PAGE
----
From the outside, Andy Koelker’s house looks just like the rest of his neighbors’ on the north side of Mission: quaint and kempt.
But take a step downstairs, and guests will see Rich Chaos Records, a full-fledged music studio, complete with tons of musical instruments, mixing equipment and a few loving pets — a reminder that this is still a home, and everyone is welcomed like family.
Koelker, a Prairie Village native and 2006 Shawnee Mission East graduate, started the record label in November 2016 after branching off from his own musical career.
Most of Koelker’s clients create rock, punk and alternative — all of them are local Kansas City area music bands and artists. Two of his clients are Shawnee Mission East graduates: music artist Kaevan Tavakolinia, leading The Rainbird Saga, and singer Josh Dorrell.
Koelker helps with every stage of a song, from ideation and production, to editing, mastering and distribution under his label.
“The idea is I can work with an artist that may not have all of the equipment they need to get something done, but they can walk in with nothing and make a cool record down here,” he said.
Rich Chaos Records operates on a per-project basis, without the pressures of deadline or time sensitivity.
“It may take a year, but we’re going to take the time and get it how we want it to sound,” Koelker said. “We built it in a house like this for exactly that reason. You can come here and sit on a couch for five minutes and not feel like you’re in a high-dollar, high-pressure studio with a producer on the other side of the glass staring at you.”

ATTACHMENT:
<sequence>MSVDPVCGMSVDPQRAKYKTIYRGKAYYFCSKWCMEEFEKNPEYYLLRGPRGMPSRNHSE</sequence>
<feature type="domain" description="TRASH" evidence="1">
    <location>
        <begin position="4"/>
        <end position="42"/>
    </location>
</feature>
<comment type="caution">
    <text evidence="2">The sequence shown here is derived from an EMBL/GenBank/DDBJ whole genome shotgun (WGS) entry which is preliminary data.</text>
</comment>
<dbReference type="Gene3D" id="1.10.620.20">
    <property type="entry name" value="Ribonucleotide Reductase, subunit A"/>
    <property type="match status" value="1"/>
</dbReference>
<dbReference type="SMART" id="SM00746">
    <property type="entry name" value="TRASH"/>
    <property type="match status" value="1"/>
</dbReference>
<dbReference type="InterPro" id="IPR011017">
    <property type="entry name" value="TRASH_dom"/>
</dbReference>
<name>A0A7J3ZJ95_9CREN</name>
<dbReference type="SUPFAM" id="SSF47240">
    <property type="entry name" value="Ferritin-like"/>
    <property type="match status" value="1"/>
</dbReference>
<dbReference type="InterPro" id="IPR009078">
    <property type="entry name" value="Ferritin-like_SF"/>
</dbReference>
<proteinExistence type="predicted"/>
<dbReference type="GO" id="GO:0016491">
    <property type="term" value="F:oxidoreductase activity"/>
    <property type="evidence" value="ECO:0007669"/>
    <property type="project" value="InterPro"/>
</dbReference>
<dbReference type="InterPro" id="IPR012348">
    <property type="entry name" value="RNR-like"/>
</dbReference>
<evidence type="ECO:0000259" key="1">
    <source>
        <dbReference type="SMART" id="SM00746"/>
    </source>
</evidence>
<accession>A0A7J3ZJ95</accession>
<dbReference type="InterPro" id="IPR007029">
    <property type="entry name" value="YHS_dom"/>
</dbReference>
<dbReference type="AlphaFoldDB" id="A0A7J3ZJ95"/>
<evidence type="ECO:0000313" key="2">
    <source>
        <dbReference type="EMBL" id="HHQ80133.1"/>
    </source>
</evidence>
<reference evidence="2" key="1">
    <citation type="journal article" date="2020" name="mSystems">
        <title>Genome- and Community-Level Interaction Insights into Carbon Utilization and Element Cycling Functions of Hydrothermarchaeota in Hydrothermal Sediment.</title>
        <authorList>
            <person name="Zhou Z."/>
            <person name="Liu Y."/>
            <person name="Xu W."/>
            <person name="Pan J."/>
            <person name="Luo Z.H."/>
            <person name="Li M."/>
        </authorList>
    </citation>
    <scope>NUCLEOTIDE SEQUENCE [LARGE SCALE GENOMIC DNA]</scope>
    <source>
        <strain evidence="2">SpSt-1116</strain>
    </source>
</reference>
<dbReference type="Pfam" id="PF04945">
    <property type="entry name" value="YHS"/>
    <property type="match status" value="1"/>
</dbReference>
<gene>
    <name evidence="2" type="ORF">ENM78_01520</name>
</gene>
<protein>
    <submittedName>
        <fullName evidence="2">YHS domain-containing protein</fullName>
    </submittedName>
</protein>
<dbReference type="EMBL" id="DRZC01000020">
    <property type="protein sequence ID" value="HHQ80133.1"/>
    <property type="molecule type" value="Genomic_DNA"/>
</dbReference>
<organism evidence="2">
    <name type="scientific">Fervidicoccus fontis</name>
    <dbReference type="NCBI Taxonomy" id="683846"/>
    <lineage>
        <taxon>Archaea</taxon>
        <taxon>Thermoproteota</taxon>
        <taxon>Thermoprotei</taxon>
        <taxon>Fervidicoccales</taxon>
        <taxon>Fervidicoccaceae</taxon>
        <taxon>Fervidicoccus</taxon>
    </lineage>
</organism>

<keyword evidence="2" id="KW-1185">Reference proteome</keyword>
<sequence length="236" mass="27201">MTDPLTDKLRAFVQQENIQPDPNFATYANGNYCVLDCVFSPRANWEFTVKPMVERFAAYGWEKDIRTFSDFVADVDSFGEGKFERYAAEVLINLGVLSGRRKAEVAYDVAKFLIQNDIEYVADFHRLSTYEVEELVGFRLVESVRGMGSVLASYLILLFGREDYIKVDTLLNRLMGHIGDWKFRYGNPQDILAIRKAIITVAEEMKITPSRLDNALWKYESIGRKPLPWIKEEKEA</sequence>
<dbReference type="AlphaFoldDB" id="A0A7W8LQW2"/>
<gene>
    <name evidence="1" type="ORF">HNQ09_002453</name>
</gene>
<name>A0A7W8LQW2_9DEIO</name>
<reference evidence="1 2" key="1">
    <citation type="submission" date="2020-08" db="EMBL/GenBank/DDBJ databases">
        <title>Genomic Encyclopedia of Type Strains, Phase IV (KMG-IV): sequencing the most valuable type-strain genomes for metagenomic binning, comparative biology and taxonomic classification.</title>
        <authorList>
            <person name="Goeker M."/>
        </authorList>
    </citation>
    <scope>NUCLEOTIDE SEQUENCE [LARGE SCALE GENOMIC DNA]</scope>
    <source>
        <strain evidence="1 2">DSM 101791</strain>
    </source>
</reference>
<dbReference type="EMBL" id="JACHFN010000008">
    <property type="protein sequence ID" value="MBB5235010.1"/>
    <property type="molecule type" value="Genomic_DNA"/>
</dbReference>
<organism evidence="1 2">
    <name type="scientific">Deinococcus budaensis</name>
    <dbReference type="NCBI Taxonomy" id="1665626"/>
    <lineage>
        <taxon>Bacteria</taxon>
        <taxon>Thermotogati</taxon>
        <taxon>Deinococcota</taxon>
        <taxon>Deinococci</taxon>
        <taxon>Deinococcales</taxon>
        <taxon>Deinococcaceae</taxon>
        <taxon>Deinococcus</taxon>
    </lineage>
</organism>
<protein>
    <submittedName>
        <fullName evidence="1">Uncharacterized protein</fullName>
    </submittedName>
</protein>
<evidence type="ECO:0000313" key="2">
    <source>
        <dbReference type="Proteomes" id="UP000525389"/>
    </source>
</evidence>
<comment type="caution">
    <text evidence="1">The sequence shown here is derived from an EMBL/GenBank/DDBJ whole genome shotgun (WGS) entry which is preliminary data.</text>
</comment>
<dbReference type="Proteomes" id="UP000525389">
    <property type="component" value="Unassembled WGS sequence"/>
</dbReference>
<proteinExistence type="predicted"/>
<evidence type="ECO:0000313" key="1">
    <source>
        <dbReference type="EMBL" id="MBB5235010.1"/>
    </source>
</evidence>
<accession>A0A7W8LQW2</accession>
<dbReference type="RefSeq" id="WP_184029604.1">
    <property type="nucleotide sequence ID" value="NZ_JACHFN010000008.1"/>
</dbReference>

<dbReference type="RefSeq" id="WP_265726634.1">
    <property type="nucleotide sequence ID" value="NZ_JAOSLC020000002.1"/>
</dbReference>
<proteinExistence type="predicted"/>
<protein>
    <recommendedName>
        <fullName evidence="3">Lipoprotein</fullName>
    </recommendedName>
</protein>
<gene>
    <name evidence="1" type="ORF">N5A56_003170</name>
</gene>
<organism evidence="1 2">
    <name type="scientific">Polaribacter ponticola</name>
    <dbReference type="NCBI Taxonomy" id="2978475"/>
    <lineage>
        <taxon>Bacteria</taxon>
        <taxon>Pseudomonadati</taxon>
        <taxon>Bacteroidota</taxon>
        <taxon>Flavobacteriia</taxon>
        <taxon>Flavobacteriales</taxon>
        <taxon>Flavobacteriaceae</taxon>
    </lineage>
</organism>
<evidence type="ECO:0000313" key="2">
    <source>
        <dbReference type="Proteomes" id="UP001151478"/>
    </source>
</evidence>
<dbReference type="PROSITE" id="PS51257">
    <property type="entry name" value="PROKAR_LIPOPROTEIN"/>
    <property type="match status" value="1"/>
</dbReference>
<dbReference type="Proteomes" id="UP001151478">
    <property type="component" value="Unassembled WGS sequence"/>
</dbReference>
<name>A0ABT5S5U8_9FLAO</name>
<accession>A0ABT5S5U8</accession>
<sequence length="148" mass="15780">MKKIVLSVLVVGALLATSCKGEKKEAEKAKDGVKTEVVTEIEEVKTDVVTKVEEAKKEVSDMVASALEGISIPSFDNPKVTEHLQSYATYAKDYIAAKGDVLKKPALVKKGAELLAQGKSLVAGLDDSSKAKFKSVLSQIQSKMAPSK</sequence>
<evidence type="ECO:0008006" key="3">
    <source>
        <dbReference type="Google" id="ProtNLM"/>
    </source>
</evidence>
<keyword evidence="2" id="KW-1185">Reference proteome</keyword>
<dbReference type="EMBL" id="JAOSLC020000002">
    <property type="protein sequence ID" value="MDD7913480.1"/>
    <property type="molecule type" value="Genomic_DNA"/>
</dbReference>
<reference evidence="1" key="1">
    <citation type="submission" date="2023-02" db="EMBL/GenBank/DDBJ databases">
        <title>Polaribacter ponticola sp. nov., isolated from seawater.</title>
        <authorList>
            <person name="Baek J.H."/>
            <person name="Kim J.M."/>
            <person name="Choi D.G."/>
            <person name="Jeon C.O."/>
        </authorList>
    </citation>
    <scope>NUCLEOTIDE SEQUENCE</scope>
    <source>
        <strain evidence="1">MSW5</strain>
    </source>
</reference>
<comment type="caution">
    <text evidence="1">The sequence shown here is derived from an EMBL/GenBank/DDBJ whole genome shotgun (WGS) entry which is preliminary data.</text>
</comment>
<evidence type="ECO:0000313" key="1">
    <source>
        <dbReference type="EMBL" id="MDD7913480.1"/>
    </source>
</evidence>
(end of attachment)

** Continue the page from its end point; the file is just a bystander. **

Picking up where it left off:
Koelker’s girlfriend and business partner, Patty Scott, said the studio is authentic, homey and “more personal.”
“It seems like home to them because it is a home,” she said, adding that the homey environment helps musicians relax, which ultimately helps them perform their best.
“Feeling a little down or just need to feel like the pressure is not on you? Rub a dog,” Scott said of their dogs, Callie and Noodle, who help lighten the mood. “If you’re not feeling the sound, we have different sort of sounds here, so we can easily change things up.”
Koelker set up the studio with an open setting to allow both intimacy and efficiency during production.
“I want to hear what it’s like and feel what it’s like and be able to move around while they’re doing the recordings and change things as we need,” he said, adding that the studio’s underground location also prevents outside noise from cluttering a recording. “You don’t get any sort of distractions, honestly you don’t even know if it’s daylight or nighttime down here.
“It’s its own world. You come downstairs and you’re separated from everything. You can just focus on your music.”
Koelker dabbled in music production while playing in bands in high school and college, including Transition Element and The Gnarley Zombies.
“(We) would record our own albums to release because we didn’t want to pay the studios to do it when we could try and do it ourselves and have some fun learning,” he said. “From there I just kind of fell in love with it and started building out my own list of equipment.”
Koelker received formal training at Chapman Recording Studios, which recently closed in Lenexa after owner Chuck Chapman retired. Under Chapman’s direction, Koelker worked with engineers who helped Tech N9ne rise to the top.
“I like tinkering and playing with all of the equipment and getting new sounds that you wouldn’t typically here,” he said. “I never get bored.”